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What are hand sanitisers?

When we visit any play area/park, you will notice a few mothers who will pull out their hand sanitisers when their child is done playing. This is a practice to eliminate germs caught on their skin. The idea is to keep the child healthier. We all know the benefits of hand washing which reduces the harmful germ transfer. Most of the times, there is no access to hand washing or the toilet is not clean. In these cases, the use of hand sanitisers is of great benefit. These hand sanitisers are not a replacement to hand washing but a habit which is complimentary.  

Hand sanitisers can be classified as one of two types: alcohol-based or alcohol-free. Alcohol-based products typically contain between 60 and 95 percent alcohol. Hand sanitisers work by killing the microbial cells, the alcohol present is most effective in killing the germs.

How to use a hand sanitiser effectively, take a small amount (thumbnail size) on the palm of your hand and rub it over your entire hand, not to forget your nail beds. A simple check can be noticed, if the gel evaporates completely in under 15 seconds, enough of the sanitiser has not been used.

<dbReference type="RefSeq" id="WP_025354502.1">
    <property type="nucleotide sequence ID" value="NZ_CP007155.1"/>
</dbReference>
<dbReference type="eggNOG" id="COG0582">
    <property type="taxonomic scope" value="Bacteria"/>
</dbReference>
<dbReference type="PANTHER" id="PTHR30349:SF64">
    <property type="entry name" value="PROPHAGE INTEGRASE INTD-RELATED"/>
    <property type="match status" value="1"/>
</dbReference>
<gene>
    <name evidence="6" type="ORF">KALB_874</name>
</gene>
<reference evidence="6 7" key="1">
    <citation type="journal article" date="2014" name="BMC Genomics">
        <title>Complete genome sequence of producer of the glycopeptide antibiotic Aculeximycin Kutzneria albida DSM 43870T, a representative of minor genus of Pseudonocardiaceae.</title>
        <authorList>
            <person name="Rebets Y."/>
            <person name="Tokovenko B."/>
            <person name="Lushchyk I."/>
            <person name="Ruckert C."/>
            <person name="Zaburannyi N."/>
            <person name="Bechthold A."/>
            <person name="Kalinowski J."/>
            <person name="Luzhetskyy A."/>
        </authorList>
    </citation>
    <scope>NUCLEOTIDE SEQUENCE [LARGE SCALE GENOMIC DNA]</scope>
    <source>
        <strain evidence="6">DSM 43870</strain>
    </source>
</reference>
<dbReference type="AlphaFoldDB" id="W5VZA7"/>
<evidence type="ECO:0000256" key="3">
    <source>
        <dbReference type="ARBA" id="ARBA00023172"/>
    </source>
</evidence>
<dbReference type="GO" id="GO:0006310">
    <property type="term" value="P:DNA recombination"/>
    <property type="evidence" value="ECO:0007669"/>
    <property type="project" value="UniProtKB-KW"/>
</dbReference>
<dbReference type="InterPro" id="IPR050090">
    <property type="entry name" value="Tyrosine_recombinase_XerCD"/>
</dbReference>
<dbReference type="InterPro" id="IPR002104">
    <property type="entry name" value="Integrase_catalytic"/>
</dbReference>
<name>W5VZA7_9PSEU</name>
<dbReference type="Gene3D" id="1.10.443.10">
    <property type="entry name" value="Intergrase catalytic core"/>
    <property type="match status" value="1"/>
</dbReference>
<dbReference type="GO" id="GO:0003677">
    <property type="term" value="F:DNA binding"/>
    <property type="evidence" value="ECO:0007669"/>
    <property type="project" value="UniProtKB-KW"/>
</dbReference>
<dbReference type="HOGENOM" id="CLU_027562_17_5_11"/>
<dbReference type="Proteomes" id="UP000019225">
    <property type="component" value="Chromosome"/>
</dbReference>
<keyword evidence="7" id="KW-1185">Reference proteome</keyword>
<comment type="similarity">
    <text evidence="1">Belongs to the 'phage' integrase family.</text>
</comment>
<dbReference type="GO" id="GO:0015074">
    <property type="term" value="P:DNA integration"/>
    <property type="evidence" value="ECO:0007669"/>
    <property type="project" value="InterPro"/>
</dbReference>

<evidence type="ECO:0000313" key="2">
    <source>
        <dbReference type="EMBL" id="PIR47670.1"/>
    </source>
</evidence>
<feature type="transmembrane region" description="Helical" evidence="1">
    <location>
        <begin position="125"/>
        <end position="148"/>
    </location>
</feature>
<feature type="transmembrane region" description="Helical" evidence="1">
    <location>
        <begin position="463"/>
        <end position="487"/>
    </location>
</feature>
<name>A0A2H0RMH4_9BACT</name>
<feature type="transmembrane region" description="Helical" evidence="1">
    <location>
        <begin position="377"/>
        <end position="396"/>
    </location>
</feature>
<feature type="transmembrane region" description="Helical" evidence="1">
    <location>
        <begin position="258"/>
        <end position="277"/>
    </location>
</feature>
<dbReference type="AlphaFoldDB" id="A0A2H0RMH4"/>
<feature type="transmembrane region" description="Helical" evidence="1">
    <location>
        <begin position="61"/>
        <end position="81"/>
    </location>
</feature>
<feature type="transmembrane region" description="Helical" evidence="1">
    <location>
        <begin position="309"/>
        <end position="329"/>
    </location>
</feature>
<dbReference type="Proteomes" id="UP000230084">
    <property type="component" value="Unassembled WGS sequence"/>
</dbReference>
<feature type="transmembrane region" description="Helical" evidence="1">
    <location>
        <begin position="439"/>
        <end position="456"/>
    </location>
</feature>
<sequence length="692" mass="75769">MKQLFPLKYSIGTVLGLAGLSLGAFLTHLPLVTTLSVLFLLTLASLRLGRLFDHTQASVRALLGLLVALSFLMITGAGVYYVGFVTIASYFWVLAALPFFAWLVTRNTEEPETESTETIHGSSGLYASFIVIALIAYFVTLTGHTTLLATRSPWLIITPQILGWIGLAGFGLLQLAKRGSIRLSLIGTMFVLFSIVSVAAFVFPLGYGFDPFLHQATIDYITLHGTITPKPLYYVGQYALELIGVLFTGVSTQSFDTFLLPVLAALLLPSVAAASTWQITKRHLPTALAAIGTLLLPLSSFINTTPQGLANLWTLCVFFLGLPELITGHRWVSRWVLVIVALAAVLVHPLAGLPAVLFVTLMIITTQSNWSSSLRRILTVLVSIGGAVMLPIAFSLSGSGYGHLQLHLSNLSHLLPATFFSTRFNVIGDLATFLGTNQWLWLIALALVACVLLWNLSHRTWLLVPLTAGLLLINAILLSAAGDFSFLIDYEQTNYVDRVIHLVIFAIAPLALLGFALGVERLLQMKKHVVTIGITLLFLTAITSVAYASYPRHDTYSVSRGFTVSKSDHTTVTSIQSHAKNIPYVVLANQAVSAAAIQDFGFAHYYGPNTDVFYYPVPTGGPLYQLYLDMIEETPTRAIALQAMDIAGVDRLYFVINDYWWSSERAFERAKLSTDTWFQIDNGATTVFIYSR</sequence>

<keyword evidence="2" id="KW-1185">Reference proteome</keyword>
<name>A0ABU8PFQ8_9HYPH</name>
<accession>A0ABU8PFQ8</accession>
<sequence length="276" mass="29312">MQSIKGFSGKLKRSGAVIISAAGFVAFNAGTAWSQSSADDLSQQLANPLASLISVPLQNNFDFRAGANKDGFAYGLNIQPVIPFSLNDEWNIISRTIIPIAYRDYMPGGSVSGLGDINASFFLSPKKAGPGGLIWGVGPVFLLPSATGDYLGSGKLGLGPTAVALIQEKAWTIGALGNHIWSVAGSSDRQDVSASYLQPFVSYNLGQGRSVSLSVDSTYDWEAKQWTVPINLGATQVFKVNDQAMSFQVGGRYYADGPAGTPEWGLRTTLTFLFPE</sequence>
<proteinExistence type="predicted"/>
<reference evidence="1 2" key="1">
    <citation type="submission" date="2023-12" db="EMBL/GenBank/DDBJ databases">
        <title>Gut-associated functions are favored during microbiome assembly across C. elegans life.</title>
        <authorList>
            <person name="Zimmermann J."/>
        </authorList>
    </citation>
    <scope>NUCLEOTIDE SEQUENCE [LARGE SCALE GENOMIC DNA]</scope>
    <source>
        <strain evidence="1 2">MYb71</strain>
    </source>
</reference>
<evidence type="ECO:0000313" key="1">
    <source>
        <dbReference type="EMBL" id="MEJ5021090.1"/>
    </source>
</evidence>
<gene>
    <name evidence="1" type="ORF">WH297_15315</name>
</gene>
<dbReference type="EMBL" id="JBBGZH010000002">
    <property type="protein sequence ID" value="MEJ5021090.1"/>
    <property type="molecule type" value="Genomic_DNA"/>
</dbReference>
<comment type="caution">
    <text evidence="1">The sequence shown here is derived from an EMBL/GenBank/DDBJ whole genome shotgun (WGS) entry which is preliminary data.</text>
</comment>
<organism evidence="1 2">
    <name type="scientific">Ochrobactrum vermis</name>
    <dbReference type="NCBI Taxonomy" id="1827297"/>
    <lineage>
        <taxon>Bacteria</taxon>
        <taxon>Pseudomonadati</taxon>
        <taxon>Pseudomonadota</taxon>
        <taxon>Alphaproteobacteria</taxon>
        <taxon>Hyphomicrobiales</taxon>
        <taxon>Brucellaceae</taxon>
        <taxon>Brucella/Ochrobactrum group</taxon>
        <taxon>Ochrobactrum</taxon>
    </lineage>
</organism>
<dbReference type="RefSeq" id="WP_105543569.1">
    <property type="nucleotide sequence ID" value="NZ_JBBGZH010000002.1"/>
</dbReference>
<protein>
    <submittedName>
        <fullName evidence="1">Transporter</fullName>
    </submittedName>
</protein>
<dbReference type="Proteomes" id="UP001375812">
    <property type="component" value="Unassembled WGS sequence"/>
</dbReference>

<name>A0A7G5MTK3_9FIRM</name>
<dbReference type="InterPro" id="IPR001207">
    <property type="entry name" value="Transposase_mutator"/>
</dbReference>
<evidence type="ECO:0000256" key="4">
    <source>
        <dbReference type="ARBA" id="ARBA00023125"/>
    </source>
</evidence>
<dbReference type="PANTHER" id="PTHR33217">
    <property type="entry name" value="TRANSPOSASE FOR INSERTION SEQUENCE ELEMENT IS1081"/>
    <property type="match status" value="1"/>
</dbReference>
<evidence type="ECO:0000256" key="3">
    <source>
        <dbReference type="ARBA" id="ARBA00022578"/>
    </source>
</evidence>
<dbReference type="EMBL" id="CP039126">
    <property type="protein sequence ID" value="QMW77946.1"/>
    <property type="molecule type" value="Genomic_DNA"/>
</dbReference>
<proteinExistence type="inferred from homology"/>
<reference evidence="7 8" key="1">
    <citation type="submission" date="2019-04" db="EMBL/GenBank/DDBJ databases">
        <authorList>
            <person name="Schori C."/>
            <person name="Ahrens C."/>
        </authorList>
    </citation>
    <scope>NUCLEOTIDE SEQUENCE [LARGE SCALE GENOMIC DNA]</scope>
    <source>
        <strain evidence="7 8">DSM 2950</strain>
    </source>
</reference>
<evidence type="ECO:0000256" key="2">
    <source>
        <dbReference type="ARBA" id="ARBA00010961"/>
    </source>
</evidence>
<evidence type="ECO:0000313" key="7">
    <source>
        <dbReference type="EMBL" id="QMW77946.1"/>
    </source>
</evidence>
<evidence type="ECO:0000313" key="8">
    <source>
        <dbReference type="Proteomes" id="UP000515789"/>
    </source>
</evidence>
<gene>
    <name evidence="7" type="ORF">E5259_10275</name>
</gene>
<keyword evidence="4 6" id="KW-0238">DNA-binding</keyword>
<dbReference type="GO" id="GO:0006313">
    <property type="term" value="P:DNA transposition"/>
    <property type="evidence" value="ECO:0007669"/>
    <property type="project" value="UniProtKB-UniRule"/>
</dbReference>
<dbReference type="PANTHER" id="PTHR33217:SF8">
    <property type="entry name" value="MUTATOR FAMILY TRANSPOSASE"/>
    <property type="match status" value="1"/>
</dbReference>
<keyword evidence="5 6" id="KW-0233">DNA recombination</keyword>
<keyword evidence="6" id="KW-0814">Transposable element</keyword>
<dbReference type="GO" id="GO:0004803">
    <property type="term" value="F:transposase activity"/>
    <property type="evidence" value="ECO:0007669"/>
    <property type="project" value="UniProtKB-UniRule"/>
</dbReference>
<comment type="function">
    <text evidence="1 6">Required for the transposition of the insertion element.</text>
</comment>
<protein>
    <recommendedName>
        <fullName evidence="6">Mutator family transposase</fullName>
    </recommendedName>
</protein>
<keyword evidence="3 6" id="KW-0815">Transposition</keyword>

Benefits of  hand sanitisers

  • They are easy to use & apply, portable and very convenient
  • Studies have proven that the risk of spreading stomach and respiratory infection is decreased among families who use hand sanitisers.
  • Studies show that schools that have added hand sanitisers to classrooms can reduce students’ non-attendance due to illness by 20 percent. Children think it is fun to use them which is a bonus to their overall health quotient.

 

Limitations of  hand sanitisers

  • Not all hand sanitizers are created equally, the ingredients differ. The alcohol content maybe in the form of ethyl alcohol, ethanol or isopropanol. All of those are acceptable forms of alcohol. However, be certain the alcohol concentration is between 60 and 95 percent.If the alcohol content of less than 60 percent isn't enough to be effective.
  • Hand sanitisers are not cleaning agents and are not meant as a replacement for soap and water, but as a complementary habit. 
  • Alcohol can be very drying to the skin, so most brands of sanitisers also contain a moisturiser to minimise skin dryness and irritation.

Hand sanitisers were created for use after washing hands or for times when soap and water are not available. They are gels that contain alcohol to kill the germs that are transferred or on the skin. The alcohol works rapidly and effectively to kill bacteria and most harmful viruses.
 

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Think before you clean your hand with that hand sanitiser

Divya Patwal

VOICE

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